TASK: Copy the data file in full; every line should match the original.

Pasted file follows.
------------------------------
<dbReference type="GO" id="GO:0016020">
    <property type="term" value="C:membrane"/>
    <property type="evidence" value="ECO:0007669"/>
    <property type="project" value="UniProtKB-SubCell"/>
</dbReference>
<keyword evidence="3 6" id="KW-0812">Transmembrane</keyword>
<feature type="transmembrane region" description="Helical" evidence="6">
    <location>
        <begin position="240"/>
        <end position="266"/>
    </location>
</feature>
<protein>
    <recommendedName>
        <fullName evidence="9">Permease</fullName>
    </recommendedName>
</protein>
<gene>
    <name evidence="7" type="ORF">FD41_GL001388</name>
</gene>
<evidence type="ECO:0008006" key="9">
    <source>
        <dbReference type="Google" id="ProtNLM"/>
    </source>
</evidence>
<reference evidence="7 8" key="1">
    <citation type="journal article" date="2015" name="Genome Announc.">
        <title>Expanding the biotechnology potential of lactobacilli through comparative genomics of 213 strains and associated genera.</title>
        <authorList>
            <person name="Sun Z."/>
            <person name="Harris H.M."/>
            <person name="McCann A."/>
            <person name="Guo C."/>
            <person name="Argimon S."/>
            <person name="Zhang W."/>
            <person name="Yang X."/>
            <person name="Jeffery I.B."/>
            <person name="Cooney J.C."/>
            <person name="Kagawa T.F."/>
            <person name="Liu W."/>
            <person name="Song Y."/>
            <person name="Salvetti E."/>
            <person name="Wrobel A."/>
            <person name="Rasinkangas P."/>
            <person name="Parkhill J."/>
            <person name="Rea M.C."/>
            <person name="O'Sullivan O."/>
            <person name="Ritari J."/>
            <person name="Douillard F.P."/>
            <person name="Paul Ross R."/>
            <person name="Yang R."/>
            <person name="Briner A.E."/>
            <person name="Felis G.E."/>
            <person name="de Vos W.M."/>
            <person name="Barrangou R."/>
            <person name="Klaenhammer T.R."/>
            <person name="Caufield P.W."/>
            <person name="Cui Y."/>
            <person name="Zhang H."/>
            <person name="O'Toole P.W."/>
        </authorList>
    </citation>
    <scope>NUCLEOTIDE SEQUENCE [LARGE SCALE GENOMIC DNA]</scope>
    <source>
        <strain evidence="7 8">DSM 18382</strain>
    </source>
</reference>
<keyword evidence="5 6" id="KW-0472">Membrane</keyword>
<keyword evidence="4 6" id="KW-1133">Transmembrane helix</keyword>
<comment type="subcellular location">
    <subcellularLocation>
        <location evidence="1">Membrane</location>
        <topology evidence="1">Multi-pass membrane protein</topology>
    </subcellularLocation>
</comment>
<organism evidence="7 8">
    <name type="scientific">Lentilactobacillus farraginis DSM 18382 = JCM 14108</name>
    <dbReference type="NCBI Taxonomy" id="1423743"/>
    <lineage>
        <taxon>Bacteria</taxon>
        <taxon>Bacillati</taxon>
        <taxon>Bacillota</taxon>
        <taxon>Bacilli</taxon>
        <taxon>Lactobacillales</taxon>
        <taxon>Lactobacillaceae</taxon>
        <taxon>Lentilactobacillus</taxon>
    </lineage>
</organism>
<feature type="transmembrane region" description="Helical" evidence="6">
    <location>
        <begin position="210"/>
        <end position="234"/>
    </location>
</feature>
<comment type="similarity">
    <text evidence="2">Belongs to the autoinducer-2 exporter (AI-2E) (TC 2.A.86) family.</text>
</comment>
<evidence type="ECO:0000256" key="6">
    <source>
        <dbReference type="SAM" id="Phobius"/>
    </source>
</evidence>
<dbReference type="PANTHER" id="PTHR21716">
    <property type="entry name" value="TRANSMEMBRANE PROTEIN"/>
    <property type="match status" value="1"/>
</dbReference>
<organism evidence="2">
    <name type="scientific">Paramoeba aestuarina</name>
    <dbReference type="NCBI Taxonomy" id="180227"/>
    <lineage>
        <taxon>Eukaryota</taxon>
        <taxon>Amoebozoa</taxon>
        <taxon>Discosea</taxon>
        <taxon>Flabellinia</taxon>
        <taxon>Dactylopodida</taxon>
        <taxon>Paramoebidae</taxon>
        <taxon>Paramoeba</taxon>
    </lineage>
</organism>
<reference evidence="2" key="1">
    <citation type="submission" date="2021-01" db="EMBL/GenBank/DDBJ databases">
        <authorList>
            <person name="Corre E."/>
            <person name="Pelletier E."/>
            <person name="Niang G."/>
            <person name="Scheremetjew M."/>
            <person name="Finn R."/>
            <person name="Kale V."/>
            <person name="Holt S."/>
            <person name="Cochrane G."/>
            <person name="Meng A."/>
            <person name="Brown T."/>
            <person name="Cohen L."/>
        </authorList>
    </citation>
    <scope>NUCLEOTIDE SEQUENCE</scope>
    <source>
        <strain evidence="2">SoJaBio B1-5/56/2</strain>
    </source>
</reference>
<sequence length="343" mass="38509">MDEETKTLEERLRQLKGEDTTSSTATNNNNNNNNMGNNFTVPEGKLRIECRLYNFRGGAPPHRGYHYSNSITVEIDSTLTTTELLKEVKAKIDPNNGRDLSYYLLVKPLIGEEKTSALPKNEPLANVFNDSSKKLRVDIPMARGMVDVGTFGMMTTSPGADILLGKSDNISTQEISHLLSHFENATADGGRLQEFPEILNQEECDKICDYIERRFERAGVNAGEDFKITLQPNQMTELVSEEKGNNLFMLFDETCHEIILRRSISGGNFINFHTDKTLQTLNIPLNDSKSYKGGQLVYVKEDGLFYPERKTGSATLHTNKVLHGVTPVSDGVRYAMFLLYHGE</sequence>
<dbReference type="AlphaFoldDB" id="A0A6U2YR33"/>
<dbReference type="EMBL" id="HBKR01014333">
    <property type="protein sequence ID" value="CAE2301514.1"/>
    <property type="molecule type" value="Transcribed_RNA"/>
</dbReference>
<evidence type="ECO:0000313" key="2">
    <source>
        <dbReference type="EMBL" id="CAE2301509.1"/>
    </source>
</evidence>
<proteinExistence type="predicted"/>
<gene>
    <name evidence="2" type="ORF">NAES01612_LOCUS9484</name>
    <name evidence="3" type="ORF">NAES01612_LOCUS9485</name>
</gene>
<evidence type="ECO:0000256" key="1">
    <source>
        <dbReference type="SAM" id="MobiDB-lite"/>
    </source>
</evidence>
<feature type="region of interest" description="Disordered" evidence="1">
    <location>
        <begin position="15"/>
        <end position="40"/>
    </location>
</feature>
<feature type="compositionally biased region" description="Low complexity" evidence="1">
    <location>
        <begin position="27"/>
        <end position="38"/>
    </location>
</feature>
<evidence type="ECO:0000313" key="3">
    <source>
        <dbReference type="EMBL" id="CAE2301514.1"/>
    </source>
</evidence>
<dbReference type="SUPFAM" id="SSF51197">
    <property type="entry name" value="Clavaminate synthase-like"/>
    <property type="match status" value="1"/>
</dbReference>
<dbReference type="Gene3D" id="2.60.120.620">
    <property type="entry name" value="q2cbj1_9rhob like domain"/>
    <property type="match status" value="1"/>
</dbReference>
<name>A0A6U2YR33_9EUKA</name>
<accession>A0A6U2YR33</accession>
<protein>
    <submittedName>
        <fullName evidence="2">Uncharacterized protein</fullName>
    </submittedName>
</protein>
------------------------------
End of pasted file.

<dbReference type="GO" id="GO:0016020">
    <property type="term" value="C:membrane"/>
    <property type="evidence" value="ECO:0007669"/>
    <property type="project" value="UniProtKB-SubCell"/>
</dbReference>
<keyword evidence="3 6" id="KW-0812">Transmembrane</keyword>
<feature type="transmembrane region" description="Helical" evidence="6">
    <location>
        <begin position="240"/>
        <end position="266"/>
    </location>
</feature>
<protein>
    <recommendedName>
        <fullName evidence="9">Permease</fullName>
    </recommendedName>
</protein>
<gene>
    <name evidence="7" type="ORF">FD41_GL001388</name>
</gene>
<evidence type="ECO:0008006" key="9">
    <source>
        <dbReference type="Google" id="ProtNLM"/>
    </source>
</evidence>
<reference evidence="7 8" key="1">
    <citation type="journal article" date="2015" name="Genome Announc.">
        <title>Expanding the biotechnology potential of lactobacilli through comparative genomics of 213 strains and associated genera.</title>
        <authorList>
            <person name="Sun Z."/>
            <person name="Harris H.M."/>
            <person name="McCann A."/>
            <person name="Guo C."/>
            <person name="Argimon S."/>
            <person name="Zhang W."/>
            <person name="Yang X."/>
            <person name="Jeffery I.B."/>
            <person name="Cooney J.C."/>
            <person name="Kagawa T.F."/>
            <person name="Liu W."/>
            <person name="Song Y."/>
            <person name="Salvetti E."/>
            <person name="Wrobel A."/>
            <person name="Rasinkangas P."/>
            <person name="Parkhill J."/>
            <person name="Rea M.C."/>
            <person name="O'Sullivan O."/>
            <person name="Ritari J."/>
            <person name="Douillard F.P."/>
            <person name="Paul Ross R."/>
            <person name="Yang R."/>
            <person name="Briner A.E."/>
            <person name="Felis G.E."/>
            <person name="de Vos W.M."/>
            <person name="Barrangou R."/>
            <person name="Klaenhammer T.R."/>
            <person name="Caufield P.W."/>
            <person name="Cui Y."/>
            <person name="Zhang H."/>
            <person name="O'Toole P.W."/>
        </authorList>
    </citation>
    <scope>NUCLEOTIDE SEQUENCE [LARGE SCALE GENOMIC DNA]</scope>
    <source>
        <strain evidence="7 8">DSM 18382</strain>
    </source>
</reference>
<keyword evidence="5 6" id="KW-0472">Membrane</keyword>
<keyword evidence="4 6" id="KW-1133">Transmembrane helix</keyword>
<comment type="subcellular location">
    <subcellularLocation>
        <location evidence="1">Membrane</location>
        <topology evidence="1">Multi-pass membrane protein</topology>
    </subcellularLocation>
</comment>
<organism evidence="7 8">
    <name type="scientific">Lentilactobacillus farraginis DSM 18382 = JCM 14108</name>
    <dbReference type="NCBI Taxonomy" id="1423743"/>
    <lineage>
        <taxon>Bacteria</taxon>
        <taxon>Bacillati</taxon>
        <taxon>Bacillota</taxon>
        <taxon>Bacilli</taxon>
        <taxon>Lactobacillales</taxon>
        <taxon>Lactobacillaceae</taxon>
        <taxon>Lentilactobacillus</taxon>
    </lineage>
</organism>
<feature type="transmembrane region" description="Helical" evidence="6">
    <location>
        <begin position="210"/>
        <end position="234"/>
    </location>
</feature>
<comment type="similarity">
    <text evidence="2">Belongs to the autoinducer-2 exporter (AI-2E) (TC 2.A.86) family.</text>
</comment>
<evidence type="ECO:0000256" key="6">
    <source>
        <dbReference type="SAM" id="Phobius"/>
    </source>
</evidence>
<dbReference type="PANTHER" id="PTHR21716">
    <property type="entry name" value="TRANSMEMBRANE PROTEIN"/>
    <property type="match status" value="1"/>
</dbReference>
<organism evidence="2">
    <name type="scientific">Paramoeba aestuarina</name>
    <dbReference type="NCBI Taxonomy" id="180227"/>
    <lineage>
        <taxon>Eukaryota</taxon>
        <taxon>Amoebozoa</taxon>
        <taxon>Discosea</taxon>
        <taxon>Flabellinia</taxon>
        <taxon>Dactylopodida</taxon>
        <taxon>Paramoebidae</taxon>
        <taxon>Paramoeba</taxon>
    </lineage>
</organism>
<reference evidence="2" key="1">
    <citation type="submission" date="2021-01" db="EMBL/GenBank/DDBJ databases">
        <authorList>
            <person name="Corre E."/>
            <person name="Pelletier E."/>
            <person name="Niang G."/>
            <person name="Scheremetjew M."/>
            <person name="Finn R."/>
            <person name="Kale V."/>
            <person name="Holt S."/>
            <person name="Cochrane G."/>
            <person name="Meng A."/>
            <person name="Brown T."/>
            <person name="Cohen L."/>
        </authorList>
    </citation>
    <scope>NUCLEOTIDE SEQUENCE</scope>
    <source>
        <strain evidence="2">SoJaBio B1-5/56/2</strain>
    </source>
</reference>
<sequence length="343" mass="38509">MDEETKTLEERLRQLKGEDTTSSTATNNNNNNNNMGNNFTVPEGKLRIECRLYNFRGGAPPHRGYHYSNSITVEIDSTLTTTELLKEVKAKIDPNNGRDLSYYLLVKPLIGEEKTSALPKNEPLANVFNDSSKKLRVDIPMARGMVDVGTFGMMTTSPGADILLGKSDNISTQEISHLLSHFENATADGGRLQEFPEILNQEECDKICDYIERRFERAGVNAGEDFKITLQPNQMTELVSEEKGNNLFMLFDETCHEIILRRSISGGNFINFHTDKTLQTLNIPLNDSKSYKGGQLVYVKEDGLFYPERKTGSATLHTNKVLHGVTPVSDGVRYAMFLLYHGE</sequence>
<dbReference type="AlphaFoldDB" id="A0A6U2YR33"/>
<dbReference type="EMBL" id="HBKR01014333">
    <property type="protein sequence ID" value="CAE2301514.1"/>
    <property type="molecule type" value="Transcribed_RNA"/>
</dbReference>
<evidence type="ECO:0000313" key="2">
    <source>
        <dbReference type="EMBL" id="CAE2301509.1"/>
    </source>
</evidence>
<proteinExistence type="predicted"/>
<gene>
    <name evidence="2" type="ORF">NAES01612_LOCUS9484</name>
    <name evidence="3" type="ORF">NAES01612_LOCUS9485</name>
</gene>
<evidence type="ECO:0000256" key="1">
    <source>
        <dbReference type="SAM" id="MobiDB-lite"/>
    </source>
</evidence>
<feature type="region of interest" description="Disordered" evidence="1">
    <location>
        <begin position="15"/>
        <end position="40"/>
    </location>
</feature>
<feature type="compositionally biased region" description="Low complexity" evidence="1">
    <location>
        <begin position="27"/>
        <end position="38"/>
    </location>
</feature>
<evidence type="ECO:0000313" key="3">
    <source>
        <dbReference type="EMBL" id="CAE2301514.1"/>
    </source>
</evidence>
<dbReference type="SUPFAM" id="SSF51197">
    <property type="entry name" value="Clavaminate synthase-like"/>
    <property type="match status" value="1"/>
</dbReference>
<dbReference type="Gene3D" id="2.60.120.620">
    <property type="entry name" value="q2cbj1_9rhob like domain"/>
    <property type="match status" value="1"/>
</dbReference>
<name>A0A6U2YR33_9EUKA</name>
<accession>A0A6U2YR33</accession>
<protein>
    <submittedName>
        <fullName evidence="2">Uncharacterized protein</fullName>
    </submittedName>
</protein>